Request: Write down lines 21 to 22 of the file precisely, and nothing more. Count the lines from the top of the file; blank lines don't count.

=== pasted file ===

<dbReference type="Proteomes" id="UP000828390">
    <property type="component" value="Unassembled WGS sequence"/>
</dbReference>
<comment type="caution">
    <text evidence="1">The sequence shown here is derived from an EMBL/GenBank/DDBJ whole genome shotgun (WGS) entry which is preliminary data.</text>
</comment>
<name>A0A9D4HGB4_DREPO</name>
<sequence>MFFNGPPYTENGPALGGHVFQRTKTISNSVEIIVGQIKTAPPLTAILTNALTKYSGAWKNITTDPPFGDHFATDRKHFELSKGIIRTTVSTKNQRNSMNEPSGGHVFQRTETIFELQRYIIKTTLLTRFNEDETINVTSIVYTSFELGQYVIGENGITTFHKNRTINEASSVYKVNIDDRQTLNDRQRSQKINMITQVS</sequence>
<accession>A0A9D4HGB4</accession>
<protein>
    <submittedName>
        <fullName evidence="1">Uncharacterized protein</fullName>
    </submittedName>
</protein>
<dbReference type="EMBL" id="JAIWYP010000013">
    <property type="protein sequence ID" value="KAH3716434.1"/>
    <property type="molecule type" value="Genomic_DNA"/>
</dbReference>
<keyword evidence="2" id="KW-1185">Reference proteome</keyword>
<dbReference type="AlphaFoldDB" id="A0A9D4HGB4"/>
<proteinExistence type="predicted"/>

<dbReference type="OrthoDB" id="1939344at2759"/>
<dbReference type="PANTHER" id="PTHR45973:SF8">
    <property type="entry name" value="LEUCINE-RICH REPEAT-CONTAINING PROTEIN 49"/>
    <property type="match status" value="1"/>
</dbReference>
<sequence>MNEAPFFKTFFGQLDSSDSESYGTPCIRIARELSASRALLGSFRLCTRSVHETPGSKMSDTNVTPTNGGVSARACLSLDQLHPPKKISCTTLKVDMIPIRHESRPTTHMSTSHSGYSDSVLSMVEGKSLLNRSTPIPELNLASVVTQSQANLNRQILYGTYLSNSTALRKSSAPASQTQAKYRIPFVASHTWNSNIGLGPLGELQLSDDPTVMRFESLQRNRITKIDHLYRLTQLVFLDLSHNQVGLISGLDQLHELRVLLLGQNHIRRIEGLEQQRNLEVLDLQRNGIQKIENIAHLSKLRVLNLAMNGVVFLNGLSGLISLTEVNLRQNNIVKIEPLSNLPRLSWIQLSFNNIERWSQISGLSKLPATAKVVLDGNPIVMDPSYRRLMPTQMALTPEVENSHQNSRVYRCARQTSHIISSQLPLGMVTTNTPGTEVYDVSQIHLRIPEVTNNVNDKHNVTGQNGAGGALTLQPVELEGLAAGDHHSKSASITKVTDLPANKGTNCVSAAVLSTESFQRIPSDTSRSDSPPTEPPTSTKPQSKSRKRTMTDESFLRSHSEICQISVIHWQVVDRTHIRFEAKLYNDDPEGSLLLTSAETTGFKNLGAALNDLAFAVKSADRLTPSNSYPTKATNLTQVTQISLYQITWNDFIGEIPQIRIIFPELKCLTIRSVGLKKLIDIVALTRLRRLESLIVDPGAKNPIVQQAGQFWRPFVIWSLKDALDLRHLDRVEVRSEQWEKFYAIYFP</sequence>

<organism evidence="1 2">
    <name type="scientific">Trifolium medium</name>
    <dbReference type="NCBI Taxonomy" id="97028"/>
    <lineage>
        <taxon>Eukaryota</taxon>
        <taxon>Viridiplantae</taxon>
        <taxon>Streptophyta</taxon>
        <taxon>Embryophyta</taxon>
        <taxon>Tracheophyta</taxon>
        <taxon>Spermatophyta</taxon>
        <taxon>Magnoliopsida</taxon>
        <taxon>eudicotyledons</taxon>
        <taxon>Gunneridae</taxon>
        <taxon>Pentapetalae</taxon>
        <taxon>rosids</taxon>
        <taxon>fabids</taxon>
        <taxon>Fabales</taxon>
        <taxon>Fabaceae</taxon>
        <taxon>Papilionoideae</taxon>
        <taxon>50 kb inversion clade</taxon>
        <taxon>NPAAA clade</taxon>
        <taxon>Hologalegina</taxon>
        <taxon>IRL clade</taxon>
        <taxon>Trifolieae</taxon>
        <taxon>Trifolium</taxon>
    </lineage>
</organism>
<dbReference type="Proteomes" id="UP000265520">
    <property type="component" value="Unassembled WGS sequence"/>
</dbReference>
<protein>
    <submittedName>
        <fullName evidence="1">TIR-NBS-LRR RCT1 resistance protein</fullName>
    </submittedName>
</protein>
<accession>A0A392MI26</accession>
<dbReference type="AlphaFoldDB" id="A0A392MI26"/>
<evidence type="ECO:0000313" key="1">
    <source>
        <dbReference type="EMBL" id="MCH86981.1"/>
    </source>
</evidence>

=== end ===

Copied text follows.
<proteinExistence type="predicted"/>

<dbReference type="OrthoDB" id="1939344at2759"/>